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Tesla statue in Niagara Falls, Ontario, 150 years ago, atop of AC motor he designed. He had a laboratory off Houston Street in Manhattan, NY and out at Wardenclyffe, on Long Island near Shoreham, NY in the HAZMAT site, “Peerless Photo Products” to become a Science Museum eventually. Nearby is the ill-fated nuclear power plant never opened due to rising fuel costs, huge cracked backup diesel engine crankshaft from California, rumored batches of duplicate x-rays of piping, local objection, minority employment, and other problems, the lack of an adequate archaeological survey the least of the complaints I’ve heard.

Years ago the photo people wanted to know about the weird small brick tunnels running under the place. Tesla is also commemorated in remote-sensing where the minute differences in the magnetism of the ground are measured in “nano-Teslas” one Tesla the sum magnetism of the Earth. Magnetism is also measured in “gauss” and “gammas” (all part of a “Weber”) measurement probably used for magnetic studies of “eddy currents” that become “pinned” in superconductivity, causing a magnet to float above some supercooled materials being researched.

Tesla Wardenclyffe Project located in the Town of Brookhaven, in the hamlet of Shoreham, New York.

Written by georgejmyersjr

09/24/2006 at 4:26 pm

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New Anthrax Inhibitor Could Combat Antibiotic-Resistant Strain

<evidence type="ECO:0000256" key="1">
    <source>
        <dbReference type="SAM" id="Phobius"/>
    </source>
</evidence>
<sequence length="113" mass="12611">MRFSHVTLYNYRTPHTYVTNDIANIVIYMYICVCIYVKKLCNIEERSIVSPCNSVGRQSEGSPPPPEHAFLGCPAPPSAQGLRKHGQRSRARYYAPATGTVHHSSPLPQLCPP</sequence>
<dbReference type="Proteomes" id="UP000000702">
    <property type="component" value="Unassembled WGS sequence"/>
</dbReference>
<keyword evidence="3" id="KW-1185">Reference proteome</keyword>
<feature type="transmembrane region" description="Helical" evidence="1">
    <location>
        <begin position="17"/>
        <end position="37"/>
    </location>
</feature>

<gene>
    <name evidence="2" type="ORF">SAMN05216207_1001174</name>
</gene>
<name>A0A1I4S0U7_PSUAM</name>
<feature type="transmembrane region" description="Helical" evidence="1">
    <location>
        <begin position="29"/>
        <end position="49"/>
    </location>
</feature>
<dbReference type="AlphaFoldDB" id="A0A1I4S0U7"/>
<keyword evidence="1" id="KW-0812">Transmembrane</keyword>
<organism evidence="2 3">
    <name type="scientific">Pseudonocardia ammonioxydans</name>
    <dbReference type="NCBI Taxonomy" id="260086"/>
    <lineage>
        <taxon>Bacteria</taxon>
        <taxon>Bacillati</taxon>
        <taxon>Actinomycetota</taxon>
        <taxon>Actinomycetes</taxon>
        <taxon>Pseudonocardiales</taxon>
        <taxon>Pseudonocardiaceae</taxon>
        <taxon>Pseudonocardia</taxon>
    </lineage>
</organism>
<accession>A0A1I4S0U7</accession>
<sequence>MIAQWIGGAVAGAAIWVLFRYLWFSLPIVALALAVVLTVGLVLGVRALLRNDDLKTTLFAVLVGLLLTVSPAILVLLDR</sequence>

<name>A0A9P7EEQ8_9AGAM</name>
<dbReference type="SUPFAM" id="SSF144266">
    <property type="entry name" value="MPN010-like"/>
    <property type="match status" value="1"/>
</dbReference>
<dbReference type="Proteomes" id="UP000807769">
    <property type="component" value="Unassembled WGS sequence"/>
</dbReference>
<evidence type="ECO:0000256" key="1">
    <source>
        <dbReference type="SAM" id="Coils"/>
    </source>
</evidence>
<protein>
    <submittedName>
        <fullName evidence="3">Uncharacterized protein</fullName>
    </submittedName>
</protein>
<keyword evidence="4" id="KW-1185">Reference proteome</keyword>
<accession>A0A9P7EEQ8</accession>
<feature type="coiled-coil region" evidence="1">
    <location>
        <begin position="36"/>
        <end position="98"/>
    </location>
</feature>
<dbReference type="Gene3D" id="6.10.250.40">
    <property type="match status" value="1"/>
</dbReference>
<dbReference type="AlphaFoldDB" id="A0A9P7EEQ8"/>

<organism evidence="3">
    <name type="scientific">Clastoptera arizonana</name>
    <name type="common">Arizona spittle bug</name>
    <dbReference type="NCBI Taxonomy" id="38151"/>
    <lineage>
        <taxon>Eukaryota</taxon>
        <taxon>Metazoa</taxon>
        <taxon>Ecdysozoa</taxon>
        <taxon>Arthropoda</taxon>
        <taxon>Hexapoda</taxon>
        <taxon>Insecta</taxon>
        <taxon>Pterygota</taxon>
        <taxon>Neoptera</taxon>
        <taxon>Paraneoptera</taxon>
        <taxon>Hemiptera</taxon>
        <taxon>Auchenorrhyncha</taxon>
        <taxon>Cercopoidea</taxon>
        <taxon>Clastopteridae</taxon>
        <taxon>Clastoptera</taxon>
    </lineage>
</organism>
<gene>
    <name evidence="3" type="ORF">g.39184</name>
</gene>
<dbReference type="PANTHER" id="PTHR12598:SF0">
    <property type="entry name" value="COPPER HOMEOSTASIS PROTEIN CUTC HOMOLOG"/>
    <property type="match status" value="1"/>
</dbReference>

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In a new approach to treating anthrax exposure, a team of scientists has created an inhibitor designed to tackle the growing threat of antibiotic-resistant strains. Reporting in PNAS, researchers from Rensselaer Polytechnic Institute and the University of Toronto describe the new anthrax toxin inhibitor, which performed successfully in both laboratory and animal tests.

Source: Rensselaer Polytechnic Institute, Troy, NY

Source: Newswise | New Anthrax Inhibitor Could Combat Antibiotic-Resistant Strain

Written by georgejmyersjr

09/24/2006 at 3:21 am

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Talking about Exclusive: Vieira interviews Bill Clinton

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Exclusive: Vieira interviews Bill Clinton

Sept. 21: Former President Bill Clinton talks with “Today” co-anchor Meredith Vieira about his foundation, the Iraq war, the showdown with Iran and his wife’s possible run for president.

Written by georgejmyersjr

09/23/2006 at 5:48 pm

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Tom Brokaw Honored With West Point Award

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AP: “WEST POINT, N.Y. — Tom Brokaw became only the second journalist to be honored with a prestigious West Point award Thursday.”

I read his autobiography a few years back. It was very interesting. I had just finished a Bronx historians book about the Bronx in it’s frontier era, the 17th century and it was an interesting comparison to read an excellent reporter’s memories of growing up on another American “frontier”. Bravo! Congratulations! Hooruh!

Source: Newsvine – Tom Brokaw Honored With West Point Award

** Walter Cronkite is the other. He is also an “Overseer” of the National Maritime Historical Society, Peekskill, NY.

Written by georgejmyersjr

09/22/2006 at 7:21 pm